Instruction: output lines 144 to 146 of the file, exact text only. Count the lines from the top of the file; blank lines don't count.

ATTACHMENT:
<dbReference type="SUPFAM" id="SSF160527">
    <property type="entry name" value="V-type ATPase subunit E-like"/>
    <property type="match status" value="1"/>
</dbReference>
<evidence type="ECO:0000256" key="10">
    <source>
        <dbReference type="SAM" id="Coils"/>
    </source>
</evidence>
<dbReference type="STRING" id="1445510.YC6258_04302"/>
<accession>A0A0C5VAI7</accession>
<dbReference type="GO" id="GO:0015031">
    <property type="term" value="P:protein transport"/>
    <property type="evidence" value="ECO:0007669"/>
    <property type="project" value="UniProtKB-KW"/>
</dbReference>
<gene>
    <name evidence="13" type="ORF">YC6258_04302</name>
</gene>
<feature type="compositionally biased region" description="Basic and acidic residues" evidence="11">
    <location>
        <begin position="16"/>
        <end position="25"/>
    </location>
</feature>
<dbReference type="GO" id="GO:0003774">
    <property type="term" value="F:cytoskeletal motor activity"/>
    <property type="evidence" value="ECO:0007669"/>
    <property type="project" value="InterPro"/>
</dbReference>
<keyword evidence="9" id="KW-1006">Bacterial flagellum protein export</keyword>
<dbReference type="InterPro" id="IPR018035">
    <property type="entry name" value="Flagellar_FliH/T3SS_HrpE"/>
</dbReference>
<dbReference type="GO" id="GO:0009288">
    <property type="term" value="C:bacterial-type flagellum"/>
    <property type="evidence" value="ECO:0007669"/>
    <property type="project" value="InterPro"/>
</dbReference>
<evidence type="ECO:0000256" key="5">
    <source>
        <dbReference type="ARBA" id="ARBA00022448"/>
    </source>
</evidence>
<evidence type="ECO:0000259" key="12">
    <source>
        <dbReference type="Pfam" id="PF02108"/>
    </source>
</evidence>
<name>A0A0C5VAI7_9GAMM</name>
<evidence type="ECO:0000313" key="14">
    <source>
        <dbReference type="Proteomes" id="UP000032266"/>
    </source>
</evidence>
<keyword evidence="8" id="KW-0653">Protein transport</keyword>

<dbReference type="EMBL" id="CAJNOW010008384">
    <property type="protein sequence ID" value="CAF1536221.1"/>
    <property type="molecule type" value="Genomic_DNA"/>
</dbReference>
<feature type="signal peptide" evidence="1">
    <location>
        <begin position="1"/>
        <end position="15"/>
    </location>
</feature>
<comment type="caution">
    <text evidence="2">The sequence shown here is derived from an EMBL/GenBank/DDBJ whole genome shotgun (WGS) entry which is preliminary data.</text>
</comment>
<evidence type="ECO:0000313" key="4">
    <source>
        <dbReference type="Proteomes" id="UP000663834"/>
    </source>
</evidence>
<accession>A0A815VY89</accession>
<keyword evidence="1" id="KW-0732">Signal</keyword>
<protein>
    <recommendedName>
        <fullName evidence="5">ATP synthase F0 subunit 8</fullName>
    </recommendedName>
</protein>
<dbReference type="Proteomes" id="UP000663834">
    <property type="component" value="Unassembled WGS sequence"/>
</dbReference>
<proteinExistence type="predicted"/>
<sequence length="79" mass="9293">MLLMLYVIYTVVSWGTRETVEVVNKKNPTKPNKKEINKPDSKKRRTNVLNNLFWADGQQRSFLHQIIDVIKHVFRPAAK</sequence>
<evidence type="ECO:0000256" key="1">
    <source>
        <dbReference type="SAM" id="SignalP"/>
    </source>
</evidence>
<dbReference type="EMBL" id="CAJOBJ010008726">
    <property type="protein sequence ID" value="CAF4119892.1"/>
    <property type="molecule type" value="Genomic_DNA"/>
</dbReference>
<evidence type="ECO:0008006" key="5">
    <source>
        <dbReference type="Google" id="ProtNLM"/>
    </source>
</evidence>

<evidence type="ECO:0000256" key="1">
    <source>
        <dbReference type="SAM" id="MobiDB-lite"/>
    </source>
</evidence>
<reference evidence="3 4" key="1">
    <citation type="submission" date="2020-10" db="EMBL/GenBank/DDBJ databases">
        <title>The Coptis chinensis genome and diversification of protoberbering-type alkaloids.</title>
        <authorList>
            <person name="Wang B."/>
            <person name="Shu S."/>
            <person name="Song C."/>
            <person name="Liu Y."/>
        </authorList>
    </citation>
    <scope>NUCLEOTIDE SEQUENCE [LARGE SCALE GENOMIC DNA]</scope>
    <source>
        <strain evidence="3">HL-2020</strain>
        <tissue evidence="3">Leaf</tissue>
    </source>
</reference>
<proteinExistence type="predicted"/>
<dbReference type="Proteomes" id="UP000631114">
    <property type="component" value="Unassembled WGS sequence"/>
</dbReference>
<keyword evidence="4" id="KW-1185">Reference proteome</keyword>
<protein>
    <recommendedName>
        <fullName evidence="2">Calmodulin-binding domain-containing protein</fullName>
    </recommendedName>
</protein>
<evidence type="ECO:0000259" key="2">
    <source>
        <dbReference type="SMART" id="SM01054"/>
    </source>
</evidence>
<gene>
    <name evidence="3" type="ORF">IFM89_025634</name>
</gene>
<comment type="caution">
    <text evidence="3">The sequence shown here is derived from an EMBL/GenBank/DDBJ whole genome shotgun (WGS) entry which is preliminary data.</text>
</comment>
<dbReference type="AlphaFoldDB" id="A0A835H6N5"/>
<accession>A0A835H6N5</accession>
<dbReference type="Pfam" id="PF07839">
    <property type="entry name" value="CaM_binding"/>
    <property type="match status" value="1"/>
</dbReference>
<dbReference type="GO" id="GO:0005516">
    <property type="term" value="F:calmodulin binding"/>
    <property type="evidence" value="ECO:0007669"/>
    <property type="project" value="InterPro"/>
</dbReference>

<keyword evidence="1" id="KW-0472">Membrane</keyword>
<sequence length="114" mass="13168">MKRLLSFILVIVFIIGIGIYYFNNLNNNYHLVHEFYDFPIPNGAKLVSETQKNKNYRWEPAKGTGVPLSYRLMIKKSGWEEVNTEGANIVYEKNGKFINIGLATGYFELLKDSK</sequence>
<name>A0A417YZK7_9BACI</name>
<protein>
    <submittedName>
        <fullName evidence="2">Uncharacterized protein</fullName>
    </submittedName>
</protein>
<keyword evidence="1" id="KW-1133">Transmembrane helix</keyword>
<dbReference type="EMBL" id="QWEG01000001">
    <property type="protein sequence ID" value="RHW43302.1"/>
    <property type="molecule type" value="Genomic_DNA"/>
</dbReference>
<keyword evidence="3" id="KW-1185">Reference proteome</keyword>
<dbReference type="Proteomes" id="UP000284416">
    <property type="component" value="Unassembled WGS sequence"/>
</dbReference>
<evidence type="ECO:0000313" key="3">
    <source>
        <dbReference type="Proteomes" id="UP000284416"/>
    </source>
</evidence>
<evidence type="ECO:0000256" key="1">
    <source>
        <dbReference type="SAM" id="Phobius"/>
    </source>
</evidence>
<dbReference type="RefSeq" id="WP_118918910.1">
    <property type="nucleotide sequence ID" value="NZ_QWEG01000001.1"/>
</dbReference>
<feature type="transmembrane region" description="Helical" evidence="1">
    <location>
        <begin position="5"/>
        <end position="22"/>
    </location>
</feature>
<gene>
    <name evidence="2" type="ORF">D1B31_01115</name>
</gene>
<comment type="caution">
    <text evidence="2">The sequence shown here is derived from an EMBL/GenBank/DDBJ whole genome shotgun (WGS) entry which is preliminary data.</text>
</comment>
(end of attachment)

<accession>A0A835H6N5</accession>
<dbReference type="Pfam" id="PF07839">
    <property type="entry name" value="CaM_binding"/>